The Montana Supreme Court turned down an appeal last week that protested the 2013 decision to allow bison to roam freely in 70,000 acres outside Yellowstone National Park.

In 2011, the Montana Farm Bureau, Park County, and the Park County Stockgrowers Association challenged the state-proposed expansion of the bison’s winter range, saying that the animals are a danger to private property and is a public nuisance. In 2013, District Judge E. Wayne Phillips ruled the state had not broken any laws with the expansion, adding that naturally migrating bison are just a consequence of living in Montana. Park County went on to file an appeal against the decision.

According to the Billings Gazette, Justice Beth Baker wrote that Park County had no standing to appeal the issue because it did not raise the same issues as the Farm Bureau in its original District Court arguments.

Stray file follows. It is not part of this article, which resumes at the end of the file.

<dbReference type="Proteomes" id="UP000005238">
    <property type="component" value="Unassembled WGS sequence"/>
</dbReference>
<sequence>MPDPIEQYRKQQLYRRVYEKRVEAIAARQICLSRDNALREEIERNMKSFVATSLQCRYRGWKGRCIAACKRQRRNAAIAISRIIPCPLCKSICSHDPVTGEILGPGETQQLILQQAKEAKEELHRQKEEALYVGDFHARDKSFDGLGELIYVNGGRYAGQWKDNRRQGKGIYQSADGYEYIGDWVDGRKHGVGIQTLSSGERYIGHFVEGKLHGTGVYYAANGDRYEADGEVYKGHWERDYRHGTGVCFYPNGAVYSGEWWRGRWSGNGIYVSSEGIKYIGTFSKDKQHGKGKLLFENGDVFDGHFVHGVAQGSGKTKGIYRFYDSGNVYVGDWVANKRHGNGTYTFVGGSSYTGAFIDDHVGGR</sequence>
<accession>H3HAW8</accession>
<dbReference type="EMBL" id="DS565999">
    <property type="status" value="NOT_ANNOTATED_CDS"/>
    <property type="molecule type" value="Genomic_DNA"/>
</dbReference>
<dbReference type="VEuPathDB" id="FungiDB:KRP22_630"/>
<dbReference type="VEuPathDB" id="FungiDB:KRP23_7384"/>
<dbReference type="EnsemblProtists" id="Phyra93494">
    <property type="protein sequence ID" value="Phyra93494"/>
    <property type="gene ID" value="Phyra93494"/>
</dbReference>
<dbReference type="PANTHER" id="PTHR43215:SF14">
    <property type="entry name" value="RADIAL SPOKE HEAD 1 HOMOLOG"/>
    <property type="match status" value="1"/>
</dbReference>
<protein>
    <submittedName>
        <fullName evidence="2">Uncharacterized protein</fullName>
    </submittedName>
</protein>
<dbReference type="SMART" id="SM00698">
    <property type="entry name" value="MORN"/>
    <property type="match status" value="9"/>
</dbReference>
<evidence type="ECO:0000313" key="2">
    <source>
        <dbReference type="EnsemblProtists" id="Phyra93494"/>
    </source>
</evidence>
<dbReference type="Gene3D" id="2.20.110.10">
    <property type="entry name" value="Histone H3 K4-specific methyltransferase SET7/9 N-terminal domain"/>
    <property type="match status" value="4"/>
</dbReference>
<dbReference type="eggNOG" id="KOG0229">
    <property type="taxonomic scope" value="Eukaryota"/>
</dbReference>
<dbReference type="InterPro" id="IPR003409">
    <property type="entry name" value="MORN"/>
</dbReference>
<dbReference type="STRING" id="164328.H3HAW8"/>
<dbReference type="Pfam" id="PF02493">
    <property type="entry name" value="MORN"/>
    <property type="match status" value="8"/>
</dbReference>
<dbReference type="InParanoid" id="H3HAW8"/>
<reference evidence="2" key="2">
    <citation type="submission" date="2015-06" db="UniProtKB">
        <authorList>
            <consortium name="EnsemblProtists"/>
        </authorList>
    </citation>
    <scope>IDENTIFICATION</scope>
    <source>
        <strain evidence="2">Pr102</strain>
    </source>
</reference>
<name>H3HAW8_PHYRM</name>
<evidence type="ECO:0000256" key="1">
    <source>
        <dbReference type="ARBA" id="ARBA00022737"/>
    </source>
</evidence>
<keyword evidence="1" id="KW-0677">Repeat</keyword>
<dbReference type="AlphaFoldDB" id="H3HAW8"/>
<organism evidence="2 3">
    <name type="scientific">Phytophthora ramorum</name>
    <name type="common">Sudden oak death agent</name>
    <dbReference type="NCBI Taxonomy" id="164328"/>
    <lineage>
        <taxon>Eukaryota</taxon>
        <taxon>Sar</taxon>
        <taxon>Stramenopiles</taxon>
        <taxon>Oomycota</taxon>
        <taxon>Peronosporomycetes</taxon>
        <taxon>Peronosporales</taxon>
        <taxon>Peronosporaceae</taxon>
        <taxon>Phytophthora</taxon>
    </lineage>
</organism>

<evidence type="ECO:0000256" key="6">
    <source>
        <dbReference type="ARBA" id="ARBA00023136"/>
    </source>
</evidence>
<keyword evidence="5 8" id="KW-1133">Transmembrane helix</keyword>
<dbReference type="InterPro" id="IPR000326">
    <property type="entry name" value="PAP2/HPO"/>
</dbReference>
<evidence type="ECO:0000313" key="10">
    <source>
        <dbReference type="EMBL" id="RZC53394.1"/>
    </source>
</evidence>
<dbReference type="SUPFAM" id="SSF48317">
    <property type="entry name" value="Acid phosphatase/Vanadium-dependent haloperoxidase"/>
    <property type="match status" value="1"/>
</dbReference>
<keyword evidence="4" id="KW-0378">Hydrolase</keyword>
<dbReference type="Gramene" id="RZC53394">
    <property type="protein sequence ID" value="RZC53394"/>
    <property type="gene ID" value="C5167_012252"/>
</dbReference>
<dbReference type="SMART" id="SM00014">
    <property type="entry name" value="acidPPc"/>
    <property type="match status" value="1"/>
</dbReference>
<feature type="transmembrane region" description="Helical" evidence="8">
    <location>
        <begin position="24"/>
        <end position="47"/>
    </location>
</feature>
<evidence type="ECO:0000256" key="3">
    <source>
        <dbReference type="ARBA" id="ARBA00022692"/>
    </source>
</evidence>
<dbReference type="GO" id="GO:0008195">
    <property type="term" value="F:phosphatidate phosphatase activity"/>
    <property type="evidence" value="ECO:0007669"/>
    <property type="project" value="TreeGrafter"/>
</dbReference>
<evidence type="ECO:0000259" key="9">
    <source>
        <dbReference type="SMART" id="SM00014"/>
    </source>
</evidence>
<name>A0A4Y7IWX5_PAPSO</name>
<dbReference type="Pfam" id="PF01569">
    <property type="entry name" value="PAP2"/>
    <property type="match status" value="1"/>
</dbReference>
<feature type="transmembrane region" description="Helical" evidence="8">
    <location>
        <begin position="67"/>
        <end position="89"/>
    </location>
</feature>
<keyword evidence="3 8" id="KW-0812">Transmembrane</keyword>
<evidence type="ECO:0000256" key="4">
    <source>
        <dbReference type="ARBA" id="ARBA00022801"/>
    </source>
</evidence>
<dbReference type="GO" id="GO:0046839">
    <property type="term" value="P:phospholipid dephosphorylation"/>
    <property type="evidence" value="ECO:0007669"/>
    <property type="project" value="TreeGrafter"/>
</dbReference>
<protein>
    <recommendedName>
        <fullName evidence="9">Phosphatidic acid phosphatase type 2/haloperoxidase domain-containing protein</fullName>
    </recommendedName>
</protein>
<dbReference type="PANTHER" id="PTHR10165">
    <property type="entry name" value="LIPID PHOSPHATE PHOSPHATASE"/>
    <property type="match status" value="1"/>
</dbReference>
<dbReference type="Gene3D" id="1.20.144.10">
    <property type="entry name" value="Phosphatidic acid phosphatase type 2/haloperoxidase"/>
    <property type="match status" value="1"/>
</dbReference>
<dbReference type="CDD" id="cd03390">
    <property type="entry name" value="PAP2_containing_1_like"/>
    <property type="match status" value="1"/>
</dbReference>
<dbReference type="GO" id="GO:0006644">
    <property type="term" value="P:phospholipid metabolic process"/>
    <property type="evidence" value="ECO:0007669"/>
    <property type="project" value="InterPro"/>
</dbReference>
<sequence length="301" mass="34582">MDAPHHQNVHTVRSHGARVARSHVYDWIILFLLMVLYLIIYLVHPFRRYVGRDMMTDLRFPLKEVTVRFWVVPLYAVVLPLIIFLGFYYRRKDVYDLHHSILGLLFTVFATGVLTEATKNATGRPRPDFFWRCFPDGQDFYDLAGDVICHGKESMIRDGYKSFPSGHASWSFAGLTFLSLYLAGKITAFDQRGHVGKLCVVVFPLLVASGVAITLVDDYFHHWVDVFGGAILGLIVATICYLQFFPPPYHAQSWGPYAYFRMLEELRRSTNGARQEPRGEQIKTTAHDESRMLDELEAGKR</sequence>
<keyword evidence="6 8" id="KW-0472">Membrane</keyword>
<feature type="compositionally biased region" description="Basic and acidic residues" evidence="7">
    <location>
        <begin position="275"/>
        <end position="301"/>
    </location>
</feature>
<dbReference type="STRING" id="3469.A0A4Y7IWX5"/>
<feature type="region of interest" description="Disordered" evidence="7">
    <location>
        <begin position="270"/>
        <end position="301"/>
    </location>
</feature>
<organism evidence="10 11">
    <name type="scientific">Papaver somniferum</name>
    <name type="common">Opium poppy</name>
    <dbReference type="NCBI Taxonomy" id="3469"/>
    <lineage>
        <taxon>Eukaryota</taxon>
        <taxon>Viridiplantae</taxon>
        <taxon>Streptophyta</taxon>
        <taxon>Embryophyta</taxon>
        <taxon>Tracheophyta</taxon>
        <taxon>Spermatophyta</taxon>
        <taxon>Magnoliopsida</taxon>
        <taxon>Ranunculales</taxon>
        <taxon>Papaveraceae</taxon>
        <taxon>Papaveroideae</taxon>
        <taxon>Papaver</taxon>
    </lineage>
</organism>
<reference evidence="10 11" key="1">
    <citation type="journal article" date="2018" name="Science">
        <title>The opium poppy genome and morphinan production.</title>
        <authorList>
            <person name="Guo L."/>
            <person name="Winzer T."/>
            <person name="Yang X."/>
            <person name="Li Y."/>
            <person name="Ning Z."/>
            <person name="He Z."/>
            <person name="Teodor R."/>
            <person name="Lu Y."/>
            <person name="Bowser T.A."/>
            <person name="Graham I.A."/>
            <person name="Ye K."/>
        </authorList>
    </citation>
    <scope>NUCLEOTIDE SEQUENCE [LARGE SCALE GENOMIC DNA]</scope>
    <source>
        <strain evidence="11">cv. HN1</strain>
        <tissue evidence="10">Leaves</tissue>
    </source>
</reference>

“Park County did not join in the Stockgrowers Association’s original petition or in the amended petition filed by the Stockgrowers Association and the Farm Bureau after consolidation,” Baker wrote.

The Farm Bureau previously dropped out of the lawsuit, stating that it would rely on the state’s Fish, Wildlife & Parks (FWP) to properly manage the roaming bison.

Yellowstone’s bison population is not only the nation’s largest bison herd, but also its oldest. Bison have existed continuously in Yellowstone since prehistoric times and it was only relatively recently that the animals began being managed by humans. Together with federal, state, and tribal agencies, the National Park Service manages the bison’s access to its winter range.

KPAX reported the Montana FWP has been managing the migration of bison into Yellowstone since 2000.

Image courtesy US Geological Survey

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